Feb. 28, 2013 – Massive datasets have made inroads into practically every field of science and engineering. Significant challenges have been recognized and focused for a variety of data intensive applications, such as scientific simulation, medical informatics, intelligence analysis, and social networks. In order to process and analyze such datasets efficiently, visualization techniques have proven to be very effective for providing high level structure and overview of the data. In this talk, I will describe the technical challenges and solutions for visualizing and analyzing massive datasets, including images, videos, volumetric data, geometry data, and graphs. The focus will be on the research of parallel algorithm design on many-core architectures, especially GPGPUs.
Yong Cao is an Assistant Professor of Computer Science at Virginia Tech. He received his B.S. degree from University of Science and Technology of China in 1997, M.S. degree from Chinese Academy of Sciences in 2000, and Ph.D. degree in Computer Science from University of California, Los Angeles in 2005. He has worked at a leading video game company, Electronic Arts, before joined Virginia Tech in 2007.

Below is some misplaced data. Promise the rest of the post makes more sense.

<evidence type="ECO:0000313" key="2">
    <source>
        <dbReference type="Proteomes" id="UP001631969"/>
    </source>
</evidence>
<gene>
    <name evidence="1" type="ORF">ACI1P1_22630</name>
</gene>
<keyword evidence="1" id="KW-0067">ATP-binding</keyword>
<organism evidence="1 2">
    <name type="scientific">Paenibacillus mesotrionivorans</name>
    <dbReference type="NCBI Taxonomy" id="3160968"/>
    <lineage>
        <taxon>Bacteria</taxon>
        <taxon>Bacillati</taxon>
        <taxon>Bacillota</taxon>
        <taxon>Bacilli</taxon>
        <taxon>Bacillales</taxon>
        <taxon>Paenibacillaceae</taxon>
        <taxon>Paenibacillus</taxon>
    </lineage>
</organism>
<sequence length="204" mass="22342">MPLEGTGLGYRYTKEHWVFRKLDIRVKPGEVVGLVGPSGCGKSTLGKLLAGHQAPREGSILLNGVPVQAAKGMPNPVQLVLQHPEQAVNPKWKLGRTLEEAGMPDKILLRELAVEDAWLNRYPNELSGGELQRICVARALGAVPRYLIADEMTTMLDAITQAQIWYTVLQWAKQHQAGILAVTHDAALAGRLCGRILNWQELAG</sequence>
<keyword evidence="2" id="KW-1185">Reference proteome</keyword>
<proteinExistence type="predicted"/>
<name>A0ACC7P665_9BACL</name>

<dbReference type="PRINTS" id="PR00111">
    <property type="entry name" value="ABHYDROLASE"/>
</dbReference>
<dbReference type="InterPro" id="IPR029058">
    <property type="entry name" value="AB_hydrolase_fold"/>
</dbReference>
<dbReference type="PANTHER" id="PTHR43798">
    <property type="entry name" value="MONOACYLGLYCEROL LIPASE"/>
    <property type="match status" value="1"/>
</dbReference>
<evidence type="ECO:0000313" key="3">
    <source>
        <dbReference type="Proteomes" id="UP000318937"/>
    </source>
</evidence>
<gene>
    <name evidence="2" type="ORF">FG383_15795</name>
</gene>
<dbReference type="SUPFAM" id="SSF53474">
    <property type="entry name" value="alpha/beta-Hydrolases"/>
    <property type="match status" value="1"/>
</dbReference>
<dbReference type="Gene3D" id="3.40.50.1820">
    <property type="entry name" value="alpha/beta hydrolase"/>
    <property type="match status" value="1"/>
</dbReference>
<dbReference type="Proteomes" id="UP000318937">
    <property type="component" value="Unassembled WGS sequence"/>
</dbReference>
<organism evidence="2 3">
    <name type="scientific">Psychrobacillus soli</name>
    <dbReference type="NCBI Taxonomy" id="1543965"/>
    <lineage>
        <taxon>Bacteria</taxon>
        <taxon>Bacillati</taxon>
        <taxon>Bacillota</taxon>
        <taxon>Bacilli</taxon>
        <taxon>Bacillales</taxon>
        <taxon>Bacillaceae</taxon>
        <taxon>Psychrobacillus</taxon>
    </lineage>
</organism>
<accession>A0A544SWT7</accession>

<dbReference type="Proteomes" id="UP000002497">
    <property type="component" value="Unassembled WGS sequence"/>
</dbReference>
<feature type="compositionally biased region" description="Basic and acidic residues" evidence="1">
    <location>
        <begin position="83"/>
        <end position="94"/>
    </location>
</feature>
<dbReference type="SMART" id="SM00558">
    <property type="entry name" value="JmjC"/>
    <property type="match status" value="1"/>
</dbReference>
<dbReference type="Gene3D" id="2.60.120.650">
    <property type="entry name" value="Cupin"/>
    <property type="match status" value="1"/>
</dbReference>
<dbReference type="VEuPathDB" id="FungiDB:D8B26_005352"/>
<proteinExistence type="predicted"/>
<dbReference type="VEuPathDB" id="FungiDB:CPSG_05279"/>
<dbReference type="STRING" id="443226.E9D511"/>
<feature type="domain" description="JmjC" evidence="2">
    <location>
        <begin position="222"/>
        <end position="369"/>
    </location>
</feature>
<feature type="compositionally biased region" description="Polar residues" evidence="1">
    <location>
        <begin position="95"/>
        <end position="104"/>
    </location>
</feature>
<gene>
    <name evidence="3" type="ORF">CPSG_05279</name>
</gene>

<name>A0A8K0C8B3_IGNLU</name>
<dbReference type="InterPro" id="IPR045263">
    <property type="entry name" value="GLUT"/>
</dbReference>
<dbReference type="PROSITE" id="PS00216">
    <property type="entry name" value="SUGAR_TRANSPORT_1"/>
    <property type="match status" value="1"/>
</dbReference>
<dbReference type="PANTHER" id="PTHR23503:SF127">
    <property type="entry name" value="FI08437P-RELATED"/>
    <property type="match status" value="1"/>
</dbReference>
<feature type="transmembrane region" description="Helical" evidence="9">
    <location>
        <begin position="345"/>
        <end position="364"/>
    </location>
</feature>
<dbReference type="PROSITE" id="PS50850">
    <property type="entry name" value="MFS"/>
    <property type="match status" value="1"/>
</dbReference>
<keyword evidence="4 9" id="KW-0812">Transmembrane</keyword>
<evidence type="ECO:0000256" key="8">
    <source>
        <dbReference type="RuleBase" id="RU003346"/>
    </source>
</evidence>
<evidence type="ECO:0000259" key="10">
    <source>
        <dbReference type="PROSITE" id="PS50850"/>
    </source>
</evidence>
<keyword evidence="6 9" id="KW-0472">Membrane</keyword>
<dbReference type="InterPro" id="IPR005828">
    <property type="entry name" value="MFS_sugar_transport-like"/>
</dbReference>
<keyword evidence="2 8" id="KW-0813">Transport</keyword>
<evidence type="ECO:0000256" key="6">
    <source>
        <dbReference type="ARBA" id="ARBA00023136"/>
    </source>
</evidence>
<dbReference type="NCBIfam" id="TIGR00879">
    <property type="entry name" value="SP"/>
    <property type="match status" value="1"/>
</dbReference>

Dr. Cao is the Director of the Graphics and Visualization Lab at Virginia Tech, which focuses on the research of high performance visualization and simulation, parallel computing on many-core architecture, character animation, and video game based learning. He serves his research community by participating in several conference communities, including EuroGraphics, Siggraph Asia, Motion In Games, and IEEE Conference on Automatic Face and Gesture Recognition. He also serves in the editorial board of ACM Computer in Entertainment.
Dr. Cao is also a member of the Institute of Creativity, Art and Technology (ICAT) at Virginia Tech, whose goal is to facilitate art, creative activity, and education in cutting edge technologies and their use in contemporary arts and design.
Research on the edge is a speaker series focused on interdisciplinary research and innovation, inspired by the Black Swan talks, and is a collaboration between the University Libraries and the Office of Undergraduate Research. With speakers from ICTAS, ICAT, and the University Libraries, we intend to create space for engaging conversations about "research at the boundaries" and how we promote innovation at these boundaries. Each is held in the library's study café on the first floor of Newman Library. Afternoon tea and other refreshments are provided.